This is a guest post by Erin Elliott Bryan, Community News Editor of the American Jewish World newspaper. This article originally ran as “Finding ‘Laughter’ on Stage” in the May 25, 2012 print version of the newspaper.
According to local actor Ari Hoptman, if you need that extra touch, you go to Ira Stone.
“He’s obnoxious, he’s loud, he’s rude, he comes in late every day,” Hoptman said. “But he’s a brilliant writer.”
And Hoptman should know. Hoptman has portrayed the character of Ira Stone on three previous occasions in the Neil Simon comedy Laughter on the 23rd Floor. His fourth turn is in a new production presented by Park Square Theatre in St. Paul — its first Simon play — that opened June 8.
The play is based on Simon’s own experience working as a television writer in the 1950s on Your Show of Shows and Caesar’s Hour. Each of the characters in Laughteris based on writers with whom Simon worked, including Carl Reiner, Mel Tolkin and Larry Gelbart; the play is presented from the perspective of Lucas Brickman, who is based on Simon himself.
The character of Max Prince, played by Michael Paul Levin, is based on Sid Caesar and Jackie Gleason. Hoptman’s Ira Stone is based on Mel Brooks.
“It’s not really intended to be purely biographical, but all of the writers are based, to some extent, on actual people,” Hoptman said.
According to Park Square Theatre, the play is “filled with wacky fun, colorful characters and classic Catskills humor.” The writers work to create the funniest show possible, while dealing with real problems: budgets, disagreeable network executives, and the Hollywood blacklist and McCarthyism.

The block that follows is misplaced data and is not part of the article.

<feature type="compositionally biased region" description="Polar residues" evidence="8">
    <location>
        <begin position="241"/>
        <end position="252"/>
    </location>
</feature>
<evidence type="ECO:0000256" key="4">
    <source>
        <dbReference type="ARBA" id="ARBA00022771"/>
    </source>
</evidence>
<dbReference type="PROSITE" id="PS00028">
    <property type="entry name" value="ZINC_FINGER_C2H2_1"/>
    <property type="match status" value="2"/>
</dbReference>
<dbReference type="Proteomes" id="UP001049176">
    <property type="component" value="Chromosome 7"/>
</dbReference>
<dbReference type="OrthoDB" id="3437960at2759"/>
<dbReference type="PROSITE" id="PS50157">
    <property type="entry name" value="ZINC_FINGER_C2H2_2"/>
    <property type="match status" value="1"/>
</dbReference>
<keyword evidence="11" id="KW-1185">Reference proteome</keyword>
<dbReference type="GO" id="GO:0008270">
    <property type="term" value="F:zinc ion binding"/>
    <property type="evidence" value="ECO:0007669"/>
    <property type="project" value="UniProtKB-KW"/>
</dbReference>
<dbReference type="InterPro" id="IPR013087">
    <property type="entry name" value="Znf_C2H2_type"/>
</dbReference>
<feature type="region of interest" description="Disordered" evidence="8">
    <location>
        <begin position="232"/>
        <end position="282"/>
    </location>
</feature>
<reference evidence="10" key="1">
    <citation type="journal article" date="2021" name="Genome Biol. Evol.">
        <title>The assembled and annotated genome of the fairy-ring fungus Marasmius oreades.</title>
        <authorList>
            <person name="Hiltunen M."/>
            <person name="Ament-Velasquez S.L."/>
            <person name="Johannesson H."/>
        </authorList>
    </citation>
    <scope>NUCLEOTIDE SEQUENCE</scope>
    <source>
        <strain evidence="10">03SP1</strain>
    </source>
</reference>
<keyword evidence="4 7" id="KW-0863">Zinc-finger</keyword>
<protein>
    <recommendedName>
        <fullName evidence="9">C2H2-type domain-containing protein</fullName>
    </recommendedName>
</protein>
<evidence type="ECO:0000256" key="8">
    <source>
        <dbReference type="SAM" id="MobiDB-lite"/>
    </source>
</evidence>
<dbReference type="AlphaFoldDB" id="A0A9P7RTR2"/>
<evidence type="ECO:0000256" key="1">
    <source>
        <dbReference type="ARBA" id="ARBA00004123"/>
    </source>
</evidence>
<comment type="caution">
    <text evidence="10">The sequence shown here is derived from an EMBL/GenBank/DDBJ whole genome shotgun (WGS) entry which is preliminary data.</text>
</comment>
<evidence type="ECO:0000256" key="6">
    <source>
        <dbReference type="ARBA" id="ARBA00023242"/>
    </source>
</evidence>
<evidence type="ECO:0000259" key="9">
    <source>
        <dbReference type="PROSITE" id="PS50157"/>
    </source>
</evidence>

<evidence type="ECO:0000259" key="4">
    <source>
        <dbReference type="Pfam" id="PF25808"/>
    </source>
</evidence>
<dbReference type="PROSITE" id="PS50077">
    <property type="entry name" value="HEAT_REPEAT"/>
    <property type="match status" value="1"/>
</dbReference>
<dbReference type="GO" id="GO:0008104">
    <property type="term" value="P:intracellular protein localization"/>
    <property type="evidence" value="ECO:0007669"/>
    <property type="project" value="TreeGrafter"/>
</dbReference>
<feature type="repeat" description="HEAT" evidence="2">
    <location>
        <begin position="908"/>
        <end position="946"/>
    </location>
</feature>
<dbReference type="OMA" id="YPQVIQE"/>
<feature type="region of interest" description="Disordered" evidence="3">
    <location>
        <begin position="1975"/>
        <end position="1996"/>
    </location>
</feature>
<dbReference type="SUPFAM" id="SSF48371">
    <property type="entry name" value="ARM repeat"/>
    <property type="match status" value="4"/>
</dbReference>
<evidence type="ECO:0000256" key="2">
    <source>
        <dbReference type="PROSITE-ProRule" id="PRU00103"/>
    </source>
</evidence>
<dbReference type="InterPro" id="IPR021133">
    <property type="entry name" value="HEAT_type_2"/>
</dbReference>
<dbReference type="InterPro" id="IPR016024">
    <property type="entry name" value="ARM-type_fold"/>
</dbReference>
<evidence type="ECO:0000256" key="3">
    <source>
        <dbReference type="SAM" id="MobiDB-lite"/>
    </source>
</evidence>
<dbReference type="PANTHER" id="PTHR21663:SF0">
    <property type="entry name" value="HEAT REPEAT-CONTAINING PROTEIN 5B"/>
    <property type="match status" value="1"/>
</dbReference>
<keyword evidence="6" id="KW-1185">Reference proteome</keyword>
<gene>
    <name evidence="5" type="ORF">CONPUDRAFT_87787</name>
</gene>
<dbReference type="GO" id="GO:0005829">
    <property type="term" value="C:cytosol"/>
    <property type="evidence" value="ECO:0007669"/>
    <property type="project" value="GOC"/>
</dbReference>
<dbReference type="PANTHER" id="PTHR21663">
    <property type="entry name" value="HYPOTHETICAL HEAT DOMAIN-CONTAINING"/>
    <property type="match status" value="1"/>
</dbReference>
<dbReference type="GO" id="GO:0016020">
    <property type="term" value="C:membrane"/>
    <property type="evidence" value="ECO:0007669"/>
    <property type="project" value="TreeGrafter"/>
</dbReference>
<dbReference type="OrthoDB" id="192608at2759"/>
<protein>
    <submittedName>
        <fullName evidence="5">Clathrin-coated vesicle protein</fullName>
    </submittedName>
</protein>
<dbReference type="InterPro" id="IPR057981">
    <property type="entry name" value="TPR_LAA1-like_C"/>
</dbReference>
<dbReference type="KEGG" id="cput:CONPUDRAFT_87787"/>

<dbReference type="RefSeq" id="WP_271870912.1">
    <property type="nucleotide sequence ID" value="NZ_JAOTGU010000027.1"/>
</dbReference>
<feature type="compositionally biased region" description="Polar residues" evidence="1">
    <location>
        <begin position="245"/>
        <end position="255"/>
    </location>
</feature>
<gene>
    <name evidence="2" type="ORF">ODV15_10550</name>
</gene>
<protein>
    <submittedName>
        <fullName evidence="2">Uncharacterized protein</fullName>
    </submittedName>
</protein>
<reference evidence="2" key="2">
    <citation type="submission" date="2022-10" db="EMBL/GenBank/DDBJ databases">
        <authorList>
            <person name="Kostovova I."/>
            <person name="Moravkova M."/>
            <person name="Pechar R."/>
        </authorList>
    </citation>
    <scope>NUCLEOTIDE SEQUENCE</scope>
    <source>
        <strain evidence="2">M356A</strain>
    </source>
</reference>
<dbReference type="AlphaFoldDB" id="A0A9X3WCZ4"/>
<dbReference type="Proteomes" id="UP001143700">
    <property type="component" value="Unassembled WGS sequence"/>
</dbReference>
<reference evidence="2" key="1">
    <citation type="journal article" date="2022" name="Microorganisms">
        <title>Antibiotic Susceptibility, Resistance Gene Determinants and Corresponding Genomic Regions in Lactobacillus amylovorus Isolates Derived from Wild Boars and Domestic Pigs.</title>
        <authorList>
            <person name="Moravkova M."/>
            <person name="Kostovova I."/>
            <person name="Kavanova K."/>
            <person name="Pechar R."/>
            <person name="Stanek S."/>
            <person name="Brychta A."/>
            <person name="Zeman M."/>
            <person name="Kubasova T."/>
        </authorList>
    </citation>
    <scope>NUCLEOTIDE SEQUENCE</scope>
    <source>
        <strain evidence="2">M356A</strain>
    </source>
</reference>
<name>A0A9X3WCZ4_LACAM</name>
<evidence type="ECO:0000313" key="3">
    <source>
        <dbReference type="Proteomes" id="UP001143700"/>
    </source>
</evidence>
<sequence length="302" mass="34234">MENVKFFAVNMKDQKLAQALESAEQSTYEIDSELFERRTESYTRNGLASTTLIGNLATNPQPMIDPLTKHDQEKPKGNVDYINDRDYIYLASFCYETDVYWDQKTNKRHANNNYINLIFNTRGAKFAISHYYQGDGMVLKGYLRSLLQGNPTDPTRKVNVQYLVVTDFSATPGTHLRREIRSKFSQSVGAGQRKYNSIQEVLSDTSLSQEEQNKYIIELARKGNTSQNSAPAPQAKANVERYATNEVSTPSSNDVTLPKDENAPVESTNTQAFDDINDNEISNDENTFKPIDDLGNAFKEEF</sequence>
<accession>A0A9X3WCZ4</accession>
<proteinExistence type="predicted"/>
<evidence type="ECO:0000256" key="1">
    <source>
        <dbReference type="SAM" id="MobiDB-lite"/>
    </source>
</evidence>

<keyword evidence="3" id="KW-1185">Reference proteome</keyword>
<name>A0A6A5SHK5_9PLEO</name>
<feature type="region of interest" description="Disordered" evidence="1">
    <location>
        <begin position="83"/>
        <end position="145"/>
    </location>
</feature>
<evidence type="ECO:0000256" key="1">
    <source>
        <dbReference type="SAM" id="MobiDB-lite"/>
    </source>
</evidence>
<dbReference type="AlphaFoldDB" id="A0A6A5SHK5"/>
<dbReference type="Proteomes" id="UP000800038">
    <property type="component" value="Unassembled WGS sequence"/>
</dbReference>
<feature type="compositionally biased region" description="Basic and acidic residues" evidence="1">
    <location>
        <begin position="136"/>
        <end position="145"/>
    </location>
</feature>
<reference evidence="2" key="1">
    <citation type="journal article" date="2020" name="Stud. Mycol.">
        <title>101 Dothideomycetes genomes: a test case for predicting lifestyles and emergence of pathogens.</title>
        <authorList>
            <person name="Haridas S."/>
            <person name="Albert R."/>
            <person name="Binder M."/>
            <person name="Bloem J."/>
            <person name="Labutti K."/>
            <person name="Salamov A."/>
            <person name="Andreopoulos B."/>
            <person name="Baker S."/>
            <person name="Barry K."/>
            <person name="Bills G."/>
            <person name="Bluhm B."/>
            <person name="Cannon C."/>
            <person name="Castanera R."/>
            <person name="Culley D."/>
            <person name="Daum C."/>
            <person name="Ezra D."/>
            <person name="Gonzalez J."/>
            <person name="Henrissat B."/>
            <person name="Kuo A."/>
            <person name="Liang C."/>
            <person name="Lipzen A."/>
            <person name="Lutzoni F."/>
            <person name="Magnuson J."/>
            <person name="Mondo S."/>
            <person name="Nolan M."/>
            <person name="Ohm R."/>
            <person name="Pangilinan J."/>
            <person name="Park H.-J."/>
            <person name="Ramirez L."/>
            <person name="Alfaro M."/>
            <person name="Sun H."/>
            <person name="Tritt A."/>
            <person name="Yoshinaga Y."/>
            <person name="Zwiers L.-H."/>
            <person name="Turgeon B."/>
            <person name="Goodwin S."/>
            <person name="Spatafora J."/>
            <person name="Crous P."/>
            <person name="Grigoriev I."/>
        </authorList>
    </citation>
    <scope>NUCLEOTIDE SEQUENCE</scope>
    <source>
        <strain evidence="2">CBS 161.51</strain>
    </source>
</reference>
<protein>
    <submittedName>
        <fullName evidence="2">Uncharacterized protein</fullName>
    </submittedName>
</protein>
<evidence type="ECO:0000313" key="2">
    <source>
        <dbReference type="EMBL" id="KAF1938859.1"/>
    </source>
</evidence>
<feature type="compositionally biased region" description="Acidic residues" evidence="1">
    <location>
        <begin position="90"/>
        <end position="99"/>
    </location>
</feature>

“They just want to write funny stuff, but there’s all this other business that they’re forced to deal with,” Hoptman said.
Hoptman has been performing since high school, taking part in theater and choir productions near his home outside of Detroit. He dabbled in stand-up comedy and “terrible poetry” in college at Wayne State University and came to the Twin Cities in 1992 to attend graduate school at the University of Minnesota, where he studied Germanic philology, the “history and development of language.”
Currently, he teaches German at the U of M.
Hoptman has been performing at several theaters in the Twin Cities, and the Minnesota Fringe Festival, since 1997. He was also “The Scream Collector” in an ad campaign for Nickelodeon Universe at Mall of America and played the role of Professor Arlen Finkle in A Serious Man, directed by St. Louis Park natives Joel and Ethan Coen.
“That was great fun, it was a very rewarding experience,” Hoptman said of the film. “I just had a great time on the set.”
Right now, Hoptman is focused on his role in Laughter on the 23rd Floor, which he says portrays the “so-called Golden Age of Television.” Though he describes the play as “very funny,” Hoptman does caution audiences that the language is “very frank.”
“It may not be for young kids, it may not be for grandma and grandpa,” Hoptman said. “It’s not meant to be an educational play, but you do learn things about the period, and television and how it works. And things you may not expect.”
Laughter on the 23rd Floor by Neil Simon will be staged June 8–July 8 (previews begin June 1) at Park Square Theatre, 20 W. Seventh Place, St. Paul. For tickets and information, call 651-291-7005 or visit:www.parksquaretheatre.org.